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Basic elements and process of pretty much any academic article

Step 0: Planning!

Before you begin writing

1. Decide what type of writing you want


Descriptive Critical
Analytical Some combination
Persuasive

Reference: https://sydney.edu.au/students/writing/types-of-academic-writing.html

This will help inform the type of Journal and the type of article you will write. Different types have different
lengths, purposes, and expectations

Types of journal articles:

Letters Review
Current Opinion Research
Perspectives Clinical case study/trial
References: http://www.editage.com/insights/a-young-researchers-guide-to-perspective-commentary-and-
opinion-articles

http://www.editage.com/insights/6-article-types-that-journals-publish-a-guide-for-early-career-researchers

2. Who is your desired audience??

Planning this before you start writing will help you to determine what methods, discipline language, and
academic journal is most relevant to your purposes (or even IF an academic journal is the most appropriate!)

a) Who do you want to read your article?

e.g., Policy-makers, laymen, scientists, law academics, social scientists, other??

e.g., If you want foreign affairs policy-maker-types to find your paper, dont publish in a fisheries
management journal!

Hint: academics and other researcher-types are usually the only ones who read journal articles In Real Life,
not politicians and practitioners

Open vs Closed access: open access = greater readership, but publishing in some journals can be $$$!

b) Who do you want as your academic peers?

Consider who might peer review this paper this is especially important when publishing in a multi/inter-
disciplinary environment!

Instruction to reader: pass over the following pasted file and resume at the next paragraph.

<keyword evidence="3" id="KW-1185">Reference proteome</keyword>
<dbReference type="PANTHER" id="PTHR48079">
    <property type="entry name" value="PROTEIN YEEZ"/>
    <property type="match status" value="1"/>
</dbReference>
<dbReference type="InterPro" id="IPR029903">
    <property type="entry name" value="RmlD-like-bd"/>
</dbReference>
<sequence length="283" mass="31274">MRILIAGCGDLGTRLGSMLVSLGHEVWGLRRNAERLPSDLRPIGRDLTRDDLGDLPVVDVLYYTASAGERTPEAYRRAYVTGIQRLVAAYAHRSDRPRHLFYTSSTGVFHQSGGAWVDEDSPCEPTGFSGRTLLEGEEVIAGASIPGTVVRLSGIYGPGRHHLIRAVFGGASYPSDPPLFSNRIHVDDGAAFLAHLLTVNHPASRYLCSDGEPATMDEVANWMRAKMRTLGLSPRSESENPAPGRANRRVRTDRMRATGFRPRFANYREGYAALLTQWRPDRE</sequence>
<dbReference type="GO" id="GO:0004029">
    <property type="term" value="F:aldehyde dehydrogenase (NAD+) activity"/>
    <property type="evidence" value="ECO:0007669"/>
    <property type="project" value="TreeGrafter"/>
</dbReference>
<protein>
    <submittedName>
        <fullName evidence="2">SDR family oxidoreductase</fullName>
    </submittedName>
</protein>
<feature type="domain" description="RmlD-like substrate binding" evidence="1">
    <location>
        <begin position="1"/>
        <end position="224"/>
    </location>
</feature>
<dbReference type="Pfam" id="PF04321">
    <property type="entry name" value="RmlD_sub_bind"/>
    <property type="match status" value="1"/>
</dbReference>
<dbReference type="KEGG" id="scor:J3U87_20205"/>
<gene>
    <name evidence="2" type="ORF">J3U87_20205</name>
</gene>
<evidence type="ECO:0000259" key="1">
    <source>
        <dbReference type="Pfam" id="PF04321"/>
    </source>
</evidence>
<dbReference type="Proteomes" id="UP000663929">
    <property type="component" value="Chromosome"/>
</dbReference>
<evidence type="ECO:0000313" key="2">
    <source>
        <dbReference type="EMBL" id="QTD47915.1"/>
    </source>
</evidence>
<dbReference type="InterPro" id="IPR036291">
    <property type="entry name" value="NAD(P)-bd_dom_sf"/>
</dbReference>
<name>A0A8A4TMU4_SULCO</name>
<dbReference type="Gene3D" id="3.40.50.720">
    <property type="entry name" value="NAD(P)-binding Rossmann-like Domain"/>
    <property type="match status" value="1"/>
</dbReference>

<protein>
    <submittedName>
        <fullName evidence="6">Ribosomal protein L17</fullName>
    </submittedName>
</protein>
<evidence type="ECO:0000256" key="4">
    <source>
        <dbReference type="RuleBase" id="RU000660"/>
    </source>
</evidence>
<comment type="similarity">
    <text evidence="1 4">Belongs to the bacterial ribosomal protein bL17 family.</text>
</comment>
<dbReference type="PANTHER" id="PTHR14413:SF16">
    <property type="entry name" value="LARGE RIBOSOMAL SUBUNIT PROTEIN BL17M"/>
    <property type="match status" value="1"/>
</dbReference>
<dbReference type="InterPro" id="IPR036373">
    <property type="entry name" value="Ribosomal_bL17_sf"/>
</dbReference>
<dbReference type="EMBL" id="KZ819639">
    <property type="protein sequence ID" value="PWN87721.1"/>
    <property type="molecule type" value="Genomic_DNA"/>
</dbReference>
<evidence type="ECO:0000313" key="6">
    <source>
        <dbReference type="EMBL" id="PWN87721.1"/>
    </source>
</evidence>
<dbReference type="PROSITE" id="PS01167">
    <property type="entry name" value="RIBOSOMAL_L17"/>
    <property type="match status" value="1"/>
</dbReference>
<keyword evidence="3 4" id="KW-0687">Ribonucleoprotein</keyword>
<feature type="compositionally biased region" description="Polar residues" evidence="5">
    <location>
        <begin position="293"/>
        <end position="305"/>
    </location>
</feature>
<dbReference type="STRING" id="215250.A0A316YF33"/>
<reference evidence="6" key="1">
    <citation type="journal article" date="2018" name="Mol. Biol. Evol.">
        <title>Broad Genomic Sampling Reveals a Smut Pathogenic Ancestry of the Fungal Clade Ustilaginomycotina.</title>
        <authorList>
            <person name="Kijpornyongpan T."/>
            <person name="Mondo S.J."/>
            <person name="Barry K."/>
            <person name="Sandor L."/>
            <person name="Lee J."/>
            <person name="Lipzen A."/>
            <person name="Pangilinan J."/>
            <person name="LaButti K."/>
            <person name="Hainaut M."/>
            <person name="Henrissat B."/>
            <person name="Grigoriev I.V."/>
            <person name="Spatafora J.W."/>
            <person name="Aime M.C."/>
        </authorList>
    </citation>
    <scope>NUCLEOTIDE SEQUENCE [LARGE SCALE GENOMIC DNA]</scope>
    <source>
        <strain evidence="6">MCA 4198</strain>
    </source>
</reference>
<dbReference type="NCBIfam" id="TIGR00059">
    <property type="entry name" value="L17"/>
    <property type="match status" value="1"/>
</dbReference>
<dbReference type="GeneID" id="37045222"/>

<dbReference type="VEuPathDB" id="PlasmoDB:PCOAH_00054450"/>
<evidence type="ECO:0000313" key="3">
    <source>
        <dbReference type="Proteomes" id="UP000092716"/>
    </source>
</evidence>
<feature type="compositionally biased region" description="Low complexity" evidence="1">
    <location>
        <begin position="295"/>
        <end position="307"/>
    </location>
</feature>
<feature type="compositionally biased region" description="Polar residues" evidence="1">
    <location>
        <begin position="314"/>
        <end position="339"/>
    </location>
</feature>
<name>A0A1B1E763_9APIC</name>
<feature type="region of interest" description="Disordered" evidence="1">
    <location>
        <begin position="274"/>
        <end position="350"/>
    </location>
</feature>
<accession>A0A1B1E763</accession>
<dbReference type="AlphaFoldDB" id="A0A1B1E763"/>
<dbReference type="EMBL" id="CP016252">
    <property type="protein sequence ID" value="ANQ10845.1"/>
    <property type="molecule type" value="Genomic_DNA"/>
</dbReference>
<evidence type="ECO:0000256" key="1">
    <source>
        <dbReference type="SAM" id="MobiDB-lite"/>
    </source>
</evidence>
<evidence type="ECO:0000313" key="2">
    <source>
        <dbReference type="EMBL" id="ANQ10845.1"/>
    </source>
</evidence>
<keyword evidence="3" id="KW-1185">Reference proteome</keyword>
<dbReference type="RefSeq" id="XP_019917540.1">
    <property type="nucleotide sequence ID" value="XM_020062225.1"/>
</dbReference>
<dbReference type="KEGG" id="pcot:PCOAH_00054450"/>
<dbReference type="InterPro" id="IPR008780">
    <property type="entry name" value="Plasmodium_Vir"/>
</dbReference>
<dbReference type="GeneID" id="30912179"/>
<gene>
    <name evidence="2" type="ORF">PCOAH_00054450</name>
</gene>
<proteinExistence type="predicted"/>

Consider potential career benefits:

Are you going for MAXIMUM READERSHIP or a targeted, niche few?


Is your priority Journal Impact Factor, or just getting published?
Building a coherent body of work what do you want to be known for (and by whom?)?

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3. How quickly do you need to get this paper out?
Journals have vastly different review and publication schedules if you need to get something out quickly,
dont pick a journal with bi-annual publication schedule
This sort of information is always on a journals homepage somewhere
o e.g.,: http://www.brill.com/international-journal-marine-and-coastal-law
Articles can be different lengths original Research articles are ~5000 words without references.
4. Imitation is the sincerest (quickest?) form of flattery
Is there a particular published article that you like that can guide you? e.g., logical structure,
theories/methods
Look at where the articles you are reading are being published can you publish there too?

Step 1: Structuring your work

Every good article has a story what is yours??


What is your unique contribution? Be clear about the significance of your work from early on: make sure
anything you write passes the So what? Test
Brainstorm your structure into a logical flow before you start writing tree diagrams, mind-maps,
flowcharts, outlines whatever works for you!
Every article ever written has: Abstract, Introduction, Paragraphs, Conclusion
Some journals will tell you what sections they want in their Instructions to Authors
o Or look at some of the previously published articles and copy their section layout!
Make sure your story is clear assume your reader has academic knowledge but is learning about the topic
for the first time. E.g., for problem-driven original research articles:
o What is the problem?
o Why is this a problem?
o For whom is this a problem?
o Why should [Your Audience] care?
o In response to this problem, what is your Research Question?
o How do you propose to answer this Question?
o What did you find? Stick to the facts!
o Why is what you found novel or unique? Why do you think that you found what you did? Have other
peers found the same thing? Did you answer your Question?
o What are some of the limitations to your findings?
o Wrap it up! Conclusion should mirror introduction but not introduce new information

Reference: https://sydney.edu.au/students/writing/structuring-written-work.html

Regardless of the publication discipline, focus, style or length, your argument will still need to follow a logical
structure and flow that ultimately persuades your peer reviewers of its unique contribution to The Literature!

Step 2: Writing!

5000 words cut-and-pasted from your thesis does not an article make!
A good abstract is important!! Its your articles first impression
Consider the length of your article sections in relation to the whole paper e.g., good rule of thumb is
introduction is ~10-20% of the whole paper
Editing and proofreading is critical

Writing a publishable article: http://www.sciencemag.org/careers/2004/04/writing-publishable-journal-article-


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